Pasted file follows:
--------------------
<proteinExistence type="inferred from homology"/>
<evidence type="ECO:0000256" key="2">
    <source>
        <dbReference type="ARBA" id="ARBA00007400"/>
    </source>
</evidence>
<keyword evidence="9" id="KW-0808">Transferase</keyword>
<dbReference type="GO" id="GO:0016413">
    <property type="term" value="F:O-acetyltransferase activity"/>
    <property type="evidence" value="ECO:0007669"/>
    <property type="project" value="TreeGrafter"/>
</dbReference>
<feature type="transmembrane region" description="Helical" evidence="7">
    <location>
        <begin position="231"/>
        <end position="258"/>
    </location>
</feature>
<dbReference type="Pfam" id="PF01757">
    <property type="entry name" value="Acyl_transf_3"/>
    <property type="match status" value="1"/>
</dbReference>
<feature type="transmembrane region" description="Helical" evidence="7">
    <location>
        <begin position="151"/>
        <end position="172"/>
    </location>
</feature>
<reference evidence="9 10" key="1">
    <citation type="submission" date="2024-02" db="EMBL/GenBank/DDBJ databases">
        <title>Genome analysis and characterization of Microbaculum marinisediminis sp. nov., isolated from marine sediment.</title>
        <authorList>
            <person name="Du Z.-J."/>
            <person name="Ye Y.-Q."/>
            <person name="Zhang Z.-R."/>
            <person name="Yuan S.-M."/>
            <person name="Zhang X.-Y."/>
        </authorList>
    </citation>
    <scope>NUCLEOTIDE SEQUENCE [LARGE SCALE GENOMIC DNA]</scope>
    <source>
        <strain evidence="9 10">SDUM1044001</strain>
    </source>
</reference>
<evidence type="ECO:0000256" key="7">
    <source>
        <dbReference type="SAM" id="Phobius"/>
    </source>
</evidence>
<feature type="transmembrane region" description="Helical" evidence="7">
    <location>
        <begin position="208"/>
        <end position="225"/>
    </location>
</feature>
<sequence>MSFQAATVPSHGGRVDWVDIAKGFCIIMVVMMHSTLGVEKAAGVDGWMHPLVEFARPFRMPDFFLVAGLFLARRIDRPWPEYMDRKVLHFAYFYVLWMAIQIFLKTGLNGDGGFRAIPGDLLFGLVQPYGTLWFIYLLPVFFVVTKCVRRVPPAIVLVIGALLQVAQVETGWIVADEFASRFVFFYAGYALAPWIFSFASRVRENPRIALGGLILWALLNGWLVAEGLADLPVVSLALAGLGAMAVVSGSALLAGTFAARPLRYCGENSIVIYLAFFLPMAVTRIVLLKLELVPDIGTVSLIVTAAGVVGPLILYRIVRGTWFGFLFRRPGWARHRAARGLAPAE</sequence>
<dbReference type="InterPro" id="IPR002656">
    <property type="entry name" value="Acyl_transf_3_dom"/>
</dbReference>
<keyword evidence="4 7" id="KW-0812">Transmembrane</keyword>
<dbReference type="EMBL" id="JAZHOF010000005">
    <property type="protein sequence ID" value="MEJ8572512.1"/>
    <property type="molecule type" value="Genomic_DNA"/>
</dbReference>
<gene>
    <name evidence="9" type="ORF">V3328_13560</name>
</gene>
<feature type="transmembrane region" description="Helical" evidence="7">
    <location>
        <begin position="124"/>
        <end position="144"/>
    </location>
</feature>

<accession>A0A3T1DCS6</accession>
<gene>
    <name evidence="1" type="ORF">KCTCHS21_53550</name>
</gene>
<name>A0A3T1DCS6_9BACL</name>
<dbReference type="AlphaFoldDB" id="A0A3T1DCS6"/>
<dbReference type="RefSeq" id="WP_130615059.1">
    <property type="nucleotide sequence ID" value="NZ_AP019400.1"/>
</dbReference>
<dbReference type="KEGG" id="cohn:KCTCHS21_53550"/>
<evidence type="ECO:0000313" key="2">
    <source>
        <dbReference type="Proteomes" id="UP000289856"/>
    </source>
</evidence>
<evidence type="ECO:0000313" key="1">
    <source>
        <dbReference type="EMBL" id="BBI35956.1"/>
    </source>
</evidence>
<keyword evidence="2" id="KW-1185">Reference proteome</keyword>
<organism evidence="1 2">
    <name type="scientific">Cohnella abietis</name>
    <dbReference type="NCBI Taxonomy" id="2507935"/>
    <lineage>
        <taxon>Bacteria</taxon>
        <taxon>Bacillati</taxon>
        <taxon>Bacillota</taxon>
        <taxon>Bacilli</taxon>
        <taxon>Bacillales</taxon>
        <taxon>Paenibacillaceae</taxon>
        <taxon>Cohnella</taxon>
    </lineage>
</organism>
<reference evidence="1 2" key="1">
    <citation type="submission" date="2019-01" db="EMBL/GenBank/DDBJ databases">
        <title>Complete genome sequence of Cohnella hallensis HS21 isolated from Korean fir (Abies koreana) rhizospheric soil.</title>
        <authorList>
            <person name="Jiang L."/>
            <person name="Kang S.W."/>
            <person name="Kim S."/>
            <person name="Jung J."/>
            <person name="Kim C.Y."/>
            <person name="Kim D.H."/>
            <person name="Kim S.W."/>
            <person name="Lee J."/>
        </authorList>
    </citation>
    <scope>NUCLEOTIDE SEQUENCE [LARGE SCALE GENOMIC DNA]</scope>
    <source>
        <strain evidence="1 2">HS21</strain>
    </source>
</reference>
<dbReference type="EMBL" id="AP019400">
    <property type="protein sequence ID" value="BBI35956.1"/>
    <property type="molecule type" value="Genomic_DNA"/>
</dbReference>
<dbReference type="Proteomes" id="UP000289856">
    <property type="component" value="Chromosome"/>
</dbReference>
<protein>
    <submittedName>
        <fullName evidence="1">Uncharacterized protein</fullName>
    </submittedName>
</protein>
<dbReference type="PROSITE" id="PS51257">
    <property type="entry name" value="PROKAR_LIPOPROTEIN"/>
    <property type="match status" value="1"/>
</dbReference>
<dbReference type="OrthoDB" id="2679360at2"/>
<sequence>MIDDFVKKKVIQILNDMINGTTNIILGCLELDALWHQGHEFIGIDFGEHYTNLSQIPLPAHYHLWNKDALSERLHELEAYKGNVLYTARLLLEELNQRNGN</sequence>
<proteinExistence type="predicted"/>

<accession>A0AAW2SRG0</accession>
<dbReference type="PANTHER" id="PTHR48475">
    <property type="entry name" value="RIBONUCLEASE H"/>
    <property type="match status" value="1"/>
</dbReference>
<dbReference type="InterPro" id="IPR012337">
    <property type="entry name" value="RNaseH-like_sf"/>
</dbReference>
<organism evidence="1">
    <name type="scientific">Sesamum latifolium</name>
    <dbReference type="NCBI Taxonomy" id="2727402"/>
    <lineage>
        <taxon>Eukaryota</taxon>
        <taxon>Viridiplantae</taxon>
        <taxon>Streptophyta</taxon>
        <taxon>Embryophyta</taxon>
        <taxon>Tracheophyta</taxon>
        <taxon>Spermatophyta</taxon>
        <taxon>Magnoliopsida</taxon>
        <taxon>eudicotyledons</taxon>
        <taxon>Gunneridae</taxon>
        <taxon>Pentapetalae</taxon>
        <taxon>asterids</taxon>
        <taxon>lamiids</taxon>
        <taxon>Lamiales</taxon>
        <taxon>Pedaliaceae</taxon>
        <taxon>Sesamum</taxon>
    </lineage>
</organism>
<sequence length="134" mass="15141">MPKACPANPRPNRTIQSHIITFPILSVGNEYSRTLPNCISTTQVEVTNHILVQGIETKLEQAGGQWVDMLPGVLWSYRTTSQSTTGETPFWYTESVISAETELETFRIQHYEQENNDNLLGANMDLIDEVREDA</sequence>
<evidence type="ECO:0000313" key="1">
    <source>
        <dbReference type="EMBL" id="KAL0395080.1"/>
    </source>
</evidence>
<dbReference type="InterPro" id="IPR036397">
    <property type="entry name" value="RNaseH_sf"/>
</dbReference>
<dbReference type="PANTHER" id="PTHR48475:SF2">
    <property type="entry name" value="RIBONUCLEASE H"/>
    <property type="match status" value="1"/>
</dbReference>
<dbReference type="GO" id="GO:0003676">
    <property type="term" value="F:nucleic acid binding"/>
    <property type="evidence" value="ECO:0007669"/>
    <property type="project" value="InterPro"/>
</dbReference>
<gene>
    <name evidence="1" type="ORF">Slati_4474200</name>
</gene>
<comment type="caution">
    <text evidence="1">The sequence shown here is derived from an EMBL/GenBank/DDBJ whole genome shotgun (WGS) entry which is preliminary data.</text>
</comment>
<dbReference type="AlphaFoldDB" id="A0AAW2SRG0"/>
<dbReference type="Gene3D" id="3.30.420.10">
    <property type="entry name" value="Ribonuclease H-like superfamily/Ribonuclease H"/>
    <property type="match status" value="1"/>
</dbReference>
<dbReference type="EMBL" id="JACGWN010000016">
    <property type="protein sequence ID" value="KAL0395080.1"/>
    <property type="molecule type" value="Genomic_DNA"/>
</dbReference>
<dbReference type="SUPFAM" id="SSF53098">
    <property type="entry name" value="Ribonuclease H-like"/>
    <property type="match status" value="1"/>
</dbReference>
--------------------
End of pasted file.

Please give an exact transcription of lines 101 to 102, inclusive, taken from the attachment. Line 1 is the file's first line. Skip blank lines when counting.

        <taxon>Bacillota</taxon>
        <taxon>Bacilli</taxon>